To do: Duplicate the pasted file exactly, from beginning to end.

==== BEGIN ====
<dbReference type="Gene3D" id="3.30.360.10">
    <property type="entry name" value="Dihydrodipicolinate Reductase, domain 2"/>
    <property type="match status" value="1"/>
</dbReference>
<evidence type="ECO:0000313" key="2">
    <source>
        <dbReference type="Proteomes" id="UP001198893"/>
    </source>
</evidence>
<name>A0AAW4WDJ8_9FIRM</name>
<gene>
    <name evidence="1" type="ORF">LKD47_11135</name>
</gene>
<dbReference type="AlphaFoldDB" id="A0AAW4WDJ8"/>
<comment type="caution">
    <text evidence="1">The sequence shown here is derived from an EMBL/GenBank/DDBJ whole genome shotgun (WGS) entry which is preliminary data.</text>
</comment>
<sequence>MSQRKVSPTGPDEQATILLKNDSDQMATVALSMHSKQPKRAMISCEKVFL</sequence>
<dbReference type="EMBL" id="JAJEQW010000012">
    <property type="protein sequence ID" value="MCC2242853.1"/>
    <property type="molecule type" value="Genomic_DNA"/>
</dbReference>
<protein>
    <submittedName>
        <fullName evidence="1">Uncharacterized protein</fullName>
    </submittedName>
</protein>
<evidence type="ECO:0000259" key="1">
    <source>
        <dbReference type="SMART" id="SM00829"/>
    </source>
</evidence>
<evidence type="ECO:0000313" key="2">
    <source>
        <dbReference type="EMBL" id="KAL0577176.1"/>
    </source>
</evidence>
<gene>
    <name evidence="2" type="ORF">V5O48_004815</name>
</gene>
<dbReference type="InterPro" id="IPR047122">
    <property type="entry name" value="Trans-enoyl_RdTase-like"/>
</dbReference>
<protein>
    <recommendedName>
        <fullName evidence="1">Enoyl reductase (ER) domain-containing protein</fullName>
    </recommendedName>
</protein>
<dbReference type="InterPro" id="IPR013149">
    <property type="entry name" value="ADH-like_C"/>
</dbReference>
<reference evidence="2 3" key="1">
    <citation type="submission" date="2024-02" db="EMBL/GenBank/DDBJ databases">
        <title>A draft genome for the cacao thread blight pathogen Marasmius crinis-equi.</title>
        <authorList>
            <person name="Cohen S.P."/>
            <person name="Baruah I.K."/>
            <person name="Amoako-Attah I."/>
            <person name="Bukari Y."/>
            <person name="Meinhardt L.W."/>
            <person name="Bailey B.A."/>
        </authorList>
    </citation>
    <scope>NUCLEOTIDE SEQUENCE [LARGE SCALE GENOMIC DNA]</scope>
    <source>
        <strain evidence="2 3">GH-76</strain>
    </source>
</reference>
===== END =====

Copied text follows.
<dbReference type="Gene3D" id="3.30.360.10">
    <property type="entry name" value="Dihydrodipicolinate Reductase, domain 2"/>
    <property type="match status" value="1"/>
</dbReference>
<evidence type="ECO:0000313" key="2">
    <source>
        <dbReference type="Proteomes" id="UP001198893"/>
    </source>
</evidence>
<name>A0AAW4WDJ8_9FIRM</name>
<gene>
    <name evidence="1" type="ORF">LKD47_11135</name>
</gene>
<dbReference type="AlphaFoldDB" id="A0AAW4WDJ8"/>
<comment type="caution">
    <text evidence="1">The sequence shown here is derived from an EMBL/GenBank/DDBJ whole genome shotgun (WGS) entry which is preliminary data.</text>
</comment>
<sequence>MSQRKVSPTGPDEQATILLKNDSDQMATVALSMHSKQPKRAMISCEKVFL</sequence>
<dbReference type="EMBL" id="JAJEQW010000012">
    <property type="protein sequence ID" value="MCC2242853.1"/>
    <property type="molecule type" value="Genomic_DNA"/>
</dbReference>
<protein>
    <submittedName>
        <fullName evidence="1">Uncharacterized protein</fullName>
    </submittedName>
</protein>
<evidence type="ECO:0000259" key="1">
    <source>
        <dbReference type="SMART" id="SM00829"/>
    </source>
</evidence>
<evidence type="ECO:0000313" key="2">
    <source>
        <dbReference type="EMBL" id="KAL0577176.1"/>
    </source>
</evidence>
<gene>
    <name evidence="2" type="ORF">V5O48_004815</name>
</gene>
<dbReference type="InterPro" id="IPR047122">
    <property type="entry name" value="Trans-enoyl_RdTase-like"/>
</dbReference>
<protein>
    <recommendedName>
        <fullName evidence="1">Enoyl reductase (ER) domain-containing protein</fullName>
    </recommendedName>
</protein>
<dbReference type="InterPro" id="IPR013149">
    <property type="entry name" value="ADH-like_C"/>
</dbReference>
<reference evidence="2 3" key="1">
    <citation type="submission" date="2024-02" db="EMBL/GenBank/DDBJ databases">
        <title>A draft genome for the cacao thread blight pathogen Marasmius crinis-equi.</title>
        <authorList>
            <person name="Cohen S.P."/>
            <person name="Baruah I.K."/>
            <person name="Amoako-Attah I."/>
            <person name="Bukari Y."/>
            <person name="Meinhardt L.W."/>
            <person name="Bailey B.A."/>
        </authorList>
    </citation>
    <scope>NUCLEOTIDE SEQUENCE [LARGE SCALE GENOMIC DNA]</scope>
    <source>
        <strain evidence="2 3">GH-76</strain>
    </source>
</reference>